(Originally posted at Upside & Motor)
Justise Winslow was by far the best athlete at the 2014 FIBA Americas U18. And, once more, he added to his already legendary resume in youth competitions.
The combination of his incredibly advanced physical profile for his age and his level of intensity makes him a dominant presence at the junior level, especially on defense. He maximizes the impact of his six-foot-six, 221-pound frame by playing with a lot of effort.
He did what was expected of him, which was nonetheless impressive. As usual, Winslow was tremendous defending on the ball, getting down in his stance and displaying lateral quickness to stay in front of the opponent. Off the ball, Winslow was active, utilizing his six-foot-10 wingspan to shut down passing lanes, ranking sixth in the tournament in steal percentage. Billy Donovan played him as a power forward some, and Winslow showed himself attentive to his responsibilities protecting the rim, ranking seventh in block percentage. He contributed on the boards, ranking second on the team in defensive rebounds. Team USA allowed just 66.5 points per 100 possessions with him on the floor, the second best defensive rating among players in the tournament, according to realGM.com.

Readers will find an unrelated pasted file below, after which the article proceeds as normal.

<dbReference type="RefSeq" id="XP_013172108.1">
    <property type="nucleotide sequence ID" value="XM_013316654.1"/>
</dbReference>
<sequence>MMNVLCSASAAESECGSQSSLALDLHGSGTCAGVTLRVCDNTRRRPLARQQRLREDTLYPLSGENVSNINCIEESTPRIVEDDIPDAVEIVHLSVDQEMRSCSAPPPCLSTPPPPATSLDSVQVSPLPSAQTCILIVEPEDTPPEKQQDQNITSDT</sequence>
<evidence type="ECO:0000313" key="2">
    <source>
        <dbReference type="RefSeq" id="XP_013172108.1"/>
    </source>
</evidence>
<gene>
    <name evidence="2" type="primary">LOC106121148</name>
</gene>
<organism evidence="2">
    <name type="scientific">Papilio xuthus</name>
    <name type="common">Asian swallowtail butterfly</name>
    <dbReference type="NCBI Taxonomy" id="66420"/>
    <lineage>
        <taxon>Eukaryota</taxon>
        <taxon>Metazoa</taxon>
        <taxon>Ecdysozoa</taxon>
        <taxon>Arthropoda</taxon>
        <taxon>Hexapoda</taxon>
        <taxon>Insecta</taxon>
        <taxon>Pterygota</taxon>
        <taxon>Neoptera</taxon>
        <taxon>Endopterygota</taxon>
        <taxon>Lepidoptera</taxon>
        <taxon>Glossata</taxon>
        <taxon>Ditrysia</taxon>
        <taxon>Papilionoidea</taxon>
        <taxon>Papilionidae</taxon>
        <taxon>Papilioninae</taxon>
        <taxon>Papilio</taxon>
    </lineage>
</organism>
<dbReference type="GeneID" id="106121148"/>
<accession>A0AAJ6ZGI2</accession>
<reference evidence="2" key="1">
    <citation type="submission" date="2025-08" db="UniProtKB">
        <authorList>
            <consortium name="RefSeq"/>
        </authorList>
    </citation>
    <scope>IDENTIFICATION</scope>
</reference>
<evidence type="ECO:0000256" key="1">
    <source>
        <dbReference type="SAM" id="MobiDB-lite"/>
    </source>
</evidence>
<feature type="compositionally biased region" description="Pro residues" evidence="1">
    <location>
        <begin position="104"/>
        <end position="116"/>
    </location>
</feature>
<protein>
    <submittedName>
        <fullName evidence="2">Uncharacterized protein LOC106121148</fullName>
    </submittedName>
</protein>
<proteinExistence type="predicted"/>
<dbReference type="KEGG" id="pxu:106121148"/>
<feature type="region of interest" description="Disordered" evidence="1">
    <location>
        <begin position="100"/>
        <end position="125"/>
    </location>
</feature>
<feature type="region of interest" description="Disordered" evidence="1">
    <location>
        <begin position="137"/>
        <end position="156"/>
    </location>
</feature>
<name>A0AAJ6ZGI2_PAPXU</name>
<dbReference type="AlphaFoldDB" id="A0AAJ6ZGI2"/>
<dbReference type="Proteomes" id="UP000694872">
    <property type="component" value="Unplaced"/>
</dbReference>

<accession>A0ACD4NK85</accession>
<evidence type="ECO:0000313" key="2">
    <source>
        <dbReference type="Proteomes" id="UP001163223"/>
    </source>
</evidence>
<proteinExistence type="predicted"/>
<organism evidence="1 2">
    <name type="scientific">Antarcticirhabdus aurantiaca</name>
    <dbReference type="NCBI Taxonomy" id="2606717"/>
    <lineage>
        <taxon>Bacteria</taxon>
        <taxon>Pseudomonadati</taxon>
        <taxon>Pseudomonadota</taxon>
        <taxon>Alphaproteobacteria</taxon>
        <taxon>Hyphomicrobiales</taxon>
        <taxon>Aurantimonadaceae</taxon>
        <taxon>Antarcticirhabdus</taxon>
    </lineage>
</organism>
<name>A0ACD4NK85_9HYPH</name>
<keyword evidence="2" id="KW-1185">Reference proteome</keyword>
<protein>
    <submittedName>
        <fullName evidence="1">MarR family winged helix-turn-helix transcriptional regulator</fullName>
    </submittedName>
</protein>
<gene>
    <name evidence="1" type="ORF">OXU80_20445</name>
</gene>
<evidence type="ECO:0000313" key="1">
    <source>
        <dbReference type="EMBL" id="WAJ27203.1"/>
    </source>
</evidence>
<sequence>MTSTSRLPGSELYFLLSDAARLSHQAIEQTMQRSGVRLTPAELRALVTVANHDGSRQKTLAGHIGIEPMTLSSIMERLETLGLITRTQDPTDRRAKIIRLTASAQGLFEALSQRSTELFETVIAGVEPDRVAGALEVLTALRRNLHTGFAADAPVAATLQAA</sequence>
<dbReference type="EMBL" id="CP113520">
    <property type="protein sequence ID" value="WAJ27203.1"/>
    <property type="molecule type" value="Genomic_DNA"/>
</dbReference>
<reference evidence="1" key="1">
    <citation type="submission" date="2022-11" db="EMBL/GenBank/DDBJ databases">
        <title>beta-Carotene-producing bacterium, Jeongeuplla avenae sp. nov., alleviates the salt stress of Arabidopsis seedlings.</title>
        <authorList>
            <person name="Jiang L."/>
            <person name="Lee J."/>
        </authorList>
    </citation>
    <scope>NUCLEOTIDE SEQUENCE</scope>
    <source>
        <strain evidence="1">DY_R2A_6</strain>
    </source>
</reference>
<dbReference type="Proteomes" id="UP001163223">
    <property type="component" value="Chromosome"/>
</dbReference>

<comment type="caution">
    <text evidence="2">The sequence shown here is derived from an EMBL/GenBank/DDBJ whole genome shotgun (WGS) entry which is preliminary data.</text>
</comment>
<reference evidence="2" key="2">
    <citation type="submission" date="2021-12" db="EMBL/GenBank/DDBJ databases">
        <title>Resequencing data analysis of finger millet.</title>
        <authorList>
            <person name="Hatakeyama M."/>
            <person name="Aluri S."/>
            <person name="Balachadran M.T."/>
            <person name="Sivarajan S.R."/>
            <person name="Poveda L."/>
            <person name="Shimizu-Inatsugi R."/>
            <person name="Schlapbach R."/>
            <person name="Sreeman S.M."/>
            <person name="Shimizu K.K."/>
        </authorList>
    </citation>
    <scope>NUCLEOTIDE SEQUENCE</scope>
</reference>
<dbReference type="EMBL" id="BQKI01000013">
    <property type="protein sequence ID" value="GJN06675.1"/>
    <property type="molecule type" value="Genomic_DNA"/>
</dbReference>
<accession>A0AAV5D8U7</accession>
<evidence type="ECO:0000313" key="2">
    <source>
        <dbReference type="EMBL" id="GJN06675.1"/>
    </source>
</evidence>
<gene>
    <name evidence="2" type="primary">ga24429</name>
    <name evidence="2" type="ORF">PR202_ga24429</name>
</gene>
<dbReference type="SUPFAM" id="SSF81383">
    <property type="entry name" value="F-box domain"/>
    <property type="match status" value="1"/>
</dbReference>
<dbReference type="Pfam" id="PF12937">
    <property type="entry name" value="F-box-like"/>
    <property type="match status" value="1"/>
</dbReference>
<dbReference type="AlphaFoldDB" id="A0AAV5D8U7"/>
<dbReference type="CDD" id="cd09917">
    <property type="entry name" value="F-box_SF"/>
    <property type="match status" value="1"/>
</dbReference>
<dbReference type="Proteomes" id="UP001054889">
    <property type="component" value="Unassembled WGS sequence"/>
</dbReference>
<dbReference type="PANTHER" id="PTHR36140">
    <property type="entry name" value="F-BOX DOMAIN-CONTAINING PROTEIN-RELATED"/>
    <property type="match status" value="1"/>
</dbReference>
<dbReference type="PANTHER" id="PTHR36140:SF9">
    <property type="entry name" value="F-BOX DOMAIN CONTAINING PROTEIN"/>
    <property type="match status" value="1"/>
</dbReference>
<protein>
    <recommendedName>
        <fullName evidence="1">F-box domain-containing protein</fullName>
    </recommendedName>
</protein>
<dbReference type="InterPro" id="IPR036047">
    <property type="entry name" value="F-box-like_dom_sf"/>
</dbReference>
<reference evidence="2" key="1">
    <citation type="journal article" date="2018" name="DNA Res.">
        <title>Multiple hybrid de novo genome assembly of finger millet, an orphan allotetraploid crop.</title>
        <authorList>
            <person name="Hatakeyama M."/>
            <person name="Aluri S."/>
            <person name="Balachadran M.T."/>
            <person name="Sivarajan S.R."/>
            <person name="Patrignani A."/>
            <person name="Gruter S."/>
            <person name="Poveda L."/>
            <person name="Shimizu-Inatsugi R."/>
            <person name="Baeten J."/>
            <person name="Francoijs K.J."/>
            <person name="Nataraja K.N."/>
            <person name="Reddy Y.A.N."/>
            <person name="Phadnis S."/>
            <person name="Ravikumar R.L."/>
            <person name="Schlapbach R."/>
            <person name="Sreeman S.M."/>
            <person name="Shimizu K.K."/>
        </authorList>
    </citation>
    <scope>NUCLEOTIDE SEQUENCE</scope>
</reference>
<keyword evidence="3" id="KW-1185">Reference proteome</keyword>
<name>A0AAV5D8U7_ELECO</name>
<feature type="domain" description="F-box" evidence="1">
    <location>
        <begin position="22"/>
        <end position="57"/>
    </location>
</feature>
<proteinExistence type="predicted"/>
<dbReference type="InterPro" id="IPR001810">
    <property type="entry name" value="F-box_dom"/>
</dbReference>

It was a show, simply put; something you would expect from someone projected as a top 10 pick in the NBA draft against a low level of competition, but there is something to say about Winslow playing hard despite possessing physical dominance that would have helped him cruise through regardless of his effort.
Winslow isn’t as developed on offense at this point. He showed the potential for incredible versatility but did most of his scoring at the rim due his superior athletic ability for that level of competition. When Donovan played him as a power forward, Winslow looked like a natural screening and diving hard to the basket on pick-and-rolls, as smaller guards struggled navigating his wide body, and he was strong enough to finish through contact. He can leap off the ground in a pinch to play above the rim and worked hard on the glass, ranking in the top 20 in offensive rebounding rate.
But his impact on offense was limited (lowest offensive rating on Team USA) by his undeveloped jump-shot. He hit a pull-up here and there but isn’t a threat from the outside at this point. Winslow doesn’t elevate straight up and has no consistency on his release. As a result, he was not a willing shooter, taking just eight three-point attempts in his 96 minutes, often passing up good looks and putting the ball on the floor. He was also a lousy free-throw shooter, missing 11 of 18 foul shots. He doesn’t flex his elbow enough most times.
Winslow didn’t get to do much ball handling due to the presences of Tyus Jones, Jalen Brunson and Isaiah Briscoe, aside from ball dominant scoring guards Stanley Johnson and Allonzo Trier, but made some nice passes that suggest a high basketball IQ.
Editor’s Note: Rafael Uehara is the managing editor of ‘Basketball Scouting’. More of his work can be found here or at Upside & Motor, where he is a regular contributor. He can be followed on twitter as @rafael_uehara.